Sunday, December 27, 2015

Running LCDProc on Digispark

The project I was working on recently was to get the Digispark module to act as a Linux I2C-to-USB driver. It wasn't all so straight forward so I decided to put a little put a little tutorial on how to do it.

That's how the breadboard version of it looks like

Let's get to hacking!


You will obviously need a Digispark or a clone of it. I used one I bought from and it does the trick quite nicely

Let's assume you don't have the micronucleus bootloader installed and let's build one from scratch. You'll need a AVR programmer like USBasp (cheap and does the job very well)

Done. In case you're missing any libraries or tools that's the list of packages that is required

build-essential, avrdude, avr-libc, binutils-avr gcc-avr

You'll also need an LCD with PCF8547A or PCF8547T extender. I used one with T which required me to apply a patch to the LCDProc sources. More on that soon

The project

First we need the littlewire version of the firmware for our Digispark. You can get it form github

git clone

Buinding it and installing onto your Digispark is very straight-forward and described in details here.

Let's get to the hacky part of it!

Patching LittleWire firmware

As it turns out the original driver for i2c-tiny-usb was reluctant to recognize the hardware as proper I2C adapter. I needed to update the vendor and device IDs to make it work

After building it and installing again on the Digispark and loading the i2c-tiny-usb and i2c-dev modules using modprobe the command i2cdetect -l finally started spitting out some good news :)

padcom@aphrodite:~$ sudo i2cdetect -l
i2c-0 i2c        i915 gmbus ssc                   I2C adapter
i2c-1 i2c        i915 gmbus vga                   I2C adapter
i2c-2 i2c        i915 gmbus panel                 I2C adapter
i2c-3 i2c        i915 gmbus dpc                   I2C adapter
i2c-4 i2c        i915 gmbus dpb                   I2C adapter
i2c-5 i2c        i915 gmbus dpd                   I2C adapter
i2c-6 i2c        DPDDC-B                          I2C adapter
i2c-7 i2c        DPDDC-C                          I2C adapter
i2c-8 i2c        i2c-tiny-usb at bus 001 device 057 I2C adapter

After hooking up the LCD to pins 0 (SDA) and 2 (SCL) and adding 2 4.7k pull-up resistors the LCD has been properly recognized as well :)

padcom@aphrodite:~$ sudo i2cdetect 8
WARNING! This program can confuse your I2C bus, cause data loss and worse!
I will probe file /dev/i2c-8.
I will probe address range 0x03-0x77.
Continue? [Y/n] 
     0  1  2  3  4  5  6  7  8  9  a  b  c  d  e  f
00:          -- -- -- -- -- -- -- -- -- -- -- -- -- 
10: -- -- -- -- -- -- -- -- -- -- -- -- -- -- -- -- 
20: -- -- -- -- -- -- -- 27 -- -- -- -- -- -- -- --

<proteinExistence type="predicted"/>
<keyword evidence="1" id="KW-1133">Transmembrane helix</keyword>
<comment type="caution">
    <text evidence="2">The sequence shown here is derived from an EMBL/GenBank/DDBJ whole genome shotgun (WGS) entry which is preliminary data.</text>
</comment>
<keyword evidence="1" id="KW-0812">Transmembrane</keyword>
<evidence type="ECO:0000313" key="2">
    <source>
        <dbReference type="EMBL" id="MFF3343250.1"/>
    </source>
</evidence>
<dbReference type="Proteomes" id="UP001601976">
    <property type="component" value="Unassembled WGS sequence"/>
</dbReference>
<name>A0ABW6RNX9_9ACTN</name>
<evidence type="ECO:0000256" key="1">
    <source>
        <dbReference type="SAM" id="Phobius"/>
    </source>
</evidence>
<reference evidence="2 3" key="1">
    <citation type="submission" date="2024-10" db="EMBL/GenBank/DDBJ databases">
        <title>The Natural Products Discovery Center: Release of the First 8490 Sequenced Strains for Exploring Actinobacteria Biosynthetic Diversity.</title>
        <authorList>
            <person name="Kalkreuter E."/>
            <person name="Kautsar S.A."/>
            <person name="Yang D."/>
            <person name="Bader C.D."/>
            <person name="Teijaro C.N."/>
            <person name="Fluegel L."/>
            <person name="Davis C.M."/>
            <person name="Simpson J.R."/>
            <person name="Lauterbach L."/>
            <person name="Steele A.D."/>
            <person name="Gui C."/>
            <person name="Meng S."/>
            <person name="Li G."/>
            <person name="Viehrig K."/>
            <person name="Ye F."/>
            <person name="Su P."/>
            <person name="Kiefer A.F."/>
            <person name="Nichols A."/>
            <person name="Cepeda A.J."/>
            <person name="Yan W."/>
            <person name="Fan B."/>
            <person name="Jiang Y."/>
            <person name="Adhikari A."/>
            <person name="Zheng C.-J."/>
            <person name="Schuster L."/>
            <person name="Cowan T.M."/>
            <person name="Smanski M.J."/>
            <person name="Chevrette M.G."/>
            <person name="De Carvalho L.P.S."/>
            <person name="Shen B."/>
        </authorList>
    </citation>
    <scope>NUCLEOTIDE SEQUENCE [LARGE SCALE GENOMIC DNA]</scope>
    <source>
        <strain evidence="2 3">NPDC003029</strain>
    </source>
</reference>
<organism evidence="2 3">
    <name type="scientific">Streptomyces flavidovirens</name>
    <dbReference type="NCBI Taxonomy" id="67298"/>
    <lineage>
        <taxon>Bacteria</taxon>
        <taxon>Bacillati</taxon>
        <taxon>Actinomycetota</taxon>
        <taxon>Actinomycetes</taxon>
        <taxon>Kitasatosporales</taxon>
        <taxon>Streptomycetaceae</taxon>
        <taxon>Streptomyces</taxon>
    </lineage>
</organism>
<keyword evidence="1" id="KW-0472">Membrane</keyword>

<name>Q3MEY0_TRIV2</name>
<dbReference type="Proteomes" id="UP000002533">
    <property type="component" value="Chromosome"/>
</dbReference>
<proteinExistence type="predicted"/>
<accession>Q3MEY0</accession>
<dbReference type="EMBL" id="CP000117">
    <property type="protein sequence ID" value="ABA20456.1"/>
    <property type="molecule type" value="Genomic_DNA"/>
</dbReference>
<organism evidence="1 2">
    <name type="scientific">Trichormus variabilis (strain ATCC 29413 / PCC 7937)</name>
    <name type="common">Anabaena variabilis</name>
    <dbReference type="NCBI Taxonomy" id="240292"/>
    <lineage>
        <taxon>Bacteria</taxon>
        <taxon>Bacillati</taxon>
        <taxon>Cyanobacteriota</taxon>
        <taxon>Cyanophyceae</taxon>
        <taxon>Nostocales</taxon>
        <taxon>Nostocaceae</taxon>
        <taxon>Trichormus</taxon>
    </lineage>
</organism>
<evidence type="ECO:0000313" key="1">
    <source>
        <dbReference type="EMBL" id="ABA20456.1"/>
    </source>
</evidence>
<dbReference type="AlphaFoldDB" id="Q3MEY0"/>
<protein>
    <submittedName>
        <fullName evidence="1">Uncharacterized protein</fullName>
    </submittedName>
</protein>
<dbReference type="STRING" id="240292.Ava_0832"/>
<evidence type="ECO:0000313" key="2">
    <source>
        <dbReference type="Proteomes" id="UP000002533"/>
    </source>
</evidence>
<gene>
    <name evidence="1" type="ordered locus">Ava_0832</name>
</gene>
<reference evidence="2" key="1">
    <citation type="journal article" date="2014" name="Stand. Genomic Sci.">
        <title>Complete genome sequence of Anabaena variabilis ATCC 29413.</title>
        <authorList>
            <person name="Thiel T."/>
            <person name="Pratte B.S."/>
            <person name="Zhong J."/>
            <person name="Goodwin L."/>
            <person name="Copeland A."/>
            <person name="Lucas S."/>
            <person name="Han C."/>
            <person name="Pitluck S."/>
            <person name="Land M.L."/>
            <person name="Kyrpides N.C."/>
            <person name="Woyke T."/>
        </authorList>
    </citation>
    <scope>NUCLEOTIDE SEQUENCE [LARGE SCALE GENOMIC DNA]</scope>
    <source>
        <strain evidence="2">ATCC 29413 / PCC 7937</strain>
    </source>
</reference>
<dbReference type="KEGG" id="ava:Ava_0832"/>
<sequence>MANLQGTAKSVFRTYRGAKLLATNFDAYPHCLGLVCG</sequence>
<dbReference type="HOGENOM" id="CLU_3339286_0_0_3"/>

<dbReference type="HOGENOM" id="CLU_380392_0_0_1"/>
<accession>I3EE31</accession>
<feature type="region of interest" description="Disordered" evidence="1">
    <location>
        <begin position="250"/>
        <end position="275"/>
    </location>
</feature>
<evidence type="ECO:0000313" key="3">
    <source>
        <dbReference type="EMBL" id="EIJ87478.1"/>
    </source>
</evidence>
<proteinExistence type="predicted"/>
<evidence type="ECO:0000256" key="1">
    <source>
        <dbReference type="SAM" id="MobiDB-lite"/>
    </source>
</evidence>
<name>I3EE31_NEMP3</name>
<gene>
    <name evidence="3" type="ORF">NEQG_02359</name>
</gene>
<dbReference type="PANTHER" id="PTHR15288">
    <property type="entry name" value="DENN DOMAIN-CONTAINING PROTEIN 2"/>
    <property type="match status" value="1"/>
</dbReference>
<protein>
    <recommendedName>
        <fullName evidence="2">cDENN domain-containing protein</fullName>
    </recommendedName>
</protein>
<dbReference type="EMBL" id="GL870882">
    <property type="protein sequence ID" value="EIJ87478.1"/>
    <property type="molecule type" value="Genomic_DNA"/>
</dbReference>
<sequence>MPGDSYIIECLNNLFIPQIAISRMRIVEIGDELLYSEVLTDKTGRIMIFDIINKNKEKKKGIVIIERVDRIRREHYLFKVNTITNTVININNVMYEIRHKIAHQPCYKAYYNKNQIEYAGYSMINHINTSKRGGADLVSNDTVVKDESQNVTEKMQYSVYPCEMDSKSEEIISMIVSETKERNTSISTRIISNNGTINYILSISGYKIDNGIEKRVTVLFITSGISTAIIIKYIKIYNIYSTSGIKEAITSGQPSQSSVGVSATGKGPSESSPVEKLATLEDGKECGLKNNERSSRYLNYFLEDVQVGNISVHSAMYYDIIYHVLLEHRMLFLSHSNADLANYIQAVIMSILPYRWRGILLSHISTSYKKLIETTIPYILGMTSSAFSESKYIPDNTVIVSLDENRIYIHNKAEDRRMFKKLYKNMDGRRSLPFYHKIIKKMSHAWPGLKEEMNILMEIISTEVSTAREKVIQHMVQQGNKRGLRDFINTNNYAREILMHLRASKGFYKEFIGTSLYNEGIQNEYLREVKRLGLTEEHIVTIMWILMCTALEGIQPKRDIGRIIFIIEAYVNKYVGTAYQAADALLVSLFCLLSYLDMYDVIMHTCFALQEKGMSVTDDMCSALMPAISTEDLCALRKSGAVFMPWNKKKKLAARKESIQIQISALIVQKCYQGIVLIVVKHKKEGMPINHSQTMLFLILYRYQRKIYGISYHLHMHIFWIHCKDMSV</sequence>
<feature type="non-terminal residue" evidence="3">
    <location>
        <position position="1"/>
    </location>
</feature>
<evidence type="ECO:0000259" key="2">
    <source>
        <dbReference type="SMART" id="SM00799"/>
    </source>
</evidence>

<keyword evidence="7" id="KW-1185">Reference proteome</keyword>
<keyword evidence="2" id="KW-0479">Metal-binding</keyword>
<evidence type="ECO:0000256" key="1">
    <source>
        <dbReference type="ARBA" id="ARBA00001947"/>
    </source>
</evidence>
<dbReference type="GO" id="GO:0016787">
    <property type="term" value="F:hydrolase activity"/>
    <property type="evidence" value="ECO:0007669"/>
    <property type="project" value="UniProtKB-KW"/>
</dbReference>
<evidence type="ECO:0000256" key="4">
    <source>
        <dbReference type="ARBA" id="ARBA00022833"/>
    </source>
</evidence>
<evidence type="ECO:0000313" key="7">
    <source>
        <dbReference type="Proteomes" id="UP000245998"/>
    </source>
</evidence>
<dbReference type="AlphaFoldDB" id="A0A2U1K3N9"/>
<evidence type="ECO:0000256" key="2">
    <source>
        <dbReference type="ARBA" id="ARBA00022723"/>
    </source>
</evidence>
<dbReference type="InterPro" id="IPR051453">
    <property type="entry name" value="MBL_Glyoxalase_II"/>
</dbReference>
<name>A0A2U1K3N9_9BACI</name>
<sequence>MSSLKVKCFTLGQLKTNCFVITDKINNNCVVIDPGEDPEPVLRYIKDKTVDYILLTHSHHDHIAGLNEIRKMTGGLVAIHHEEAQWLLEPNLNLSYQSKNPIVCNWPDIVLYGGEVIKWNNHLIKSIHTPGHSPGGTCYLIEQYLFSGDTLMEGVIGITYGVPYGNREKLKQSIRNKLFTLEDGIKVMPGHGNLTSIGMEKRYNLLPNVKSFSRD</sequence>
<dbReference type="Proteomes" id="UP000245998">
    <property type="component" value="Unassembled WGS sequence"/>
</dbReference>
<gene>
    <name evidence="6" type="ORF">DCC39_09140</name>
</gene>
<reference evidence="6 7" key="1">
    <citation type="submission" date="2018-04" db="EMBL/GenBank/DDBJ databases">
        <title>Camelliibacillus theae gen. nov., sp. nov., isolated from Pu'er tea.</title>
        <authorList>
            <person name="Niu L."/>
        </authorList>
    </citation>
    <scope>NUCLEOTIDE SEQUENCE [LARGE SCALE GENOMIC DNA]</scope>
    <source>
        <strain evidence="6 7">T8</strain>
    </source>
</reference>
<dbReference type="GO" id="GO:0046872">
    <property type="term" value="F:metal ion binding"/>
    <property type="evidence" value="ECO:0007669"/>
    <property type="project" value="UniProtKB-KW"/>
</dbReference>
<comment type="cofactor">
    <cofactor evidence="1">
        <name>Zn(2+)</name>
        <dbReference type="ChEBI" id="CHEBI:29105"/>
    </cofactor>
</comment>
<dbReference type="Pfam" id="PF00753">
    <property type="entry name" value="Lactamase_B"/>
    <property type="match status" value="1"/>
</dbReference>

30: -- -- -- -- -- -- -- -- -- -- -- -- -- -- -- -- 
40: -- -- -- -- -- -- -- -- -- -- -- -- -- -- -- -- 
50: -- -- -- -- -- -- -- -- -- -- -- -- -- -- -- -- 
60: -- -- -- -- -- -- -- -- -- -- -- -- -- -- -- -- 
70: -- -- -- -- -- -- -- --                         

Success! Well, actually to get to this point took me over 2 days to figure out all the moving parts but the joy of having it actually working was just great :)

Now it's time to do some serious work with that new piece of hardware we have. Let's use LCDProc to display some system statistics!. Download, extract... and if you're using the PCF8547T version of the extender apply the following patch before building:

All that is left is to configure and build and configure the LCDProc package. Tested also on Raspberry Pi 2 and works flawlessly.

./configure --enable-drivers=hd44780 && make && sudo make install

Now edit the /usr/local/etc/LCDd.conf file as follows


And under the section [hd44780] make sure you have the following values

Device=/dev/i2c-8 # that is the I2C bus id you have from i2cdetect -l
Port=0x27         # that is the I2C device id you have from i2cdetect 8
Check out also other options - they are all properly commented so it should be easy to figure out what they mean

Starting it all up

First start the LCDd daemon. You might want to start it initially with the -f (foreground) parameter to check if it works ok.

LCDd -f

Next you need to run the client. Yes! It is a client-server architecture! Use lcdproc --help for the list of all available options. I use the SMP-CPU version the most

lcdproc -f P

That's it! I admit this is more hassle that I generally like but getting it working is worth every late night minute I spent on it :)

Happy hacking!

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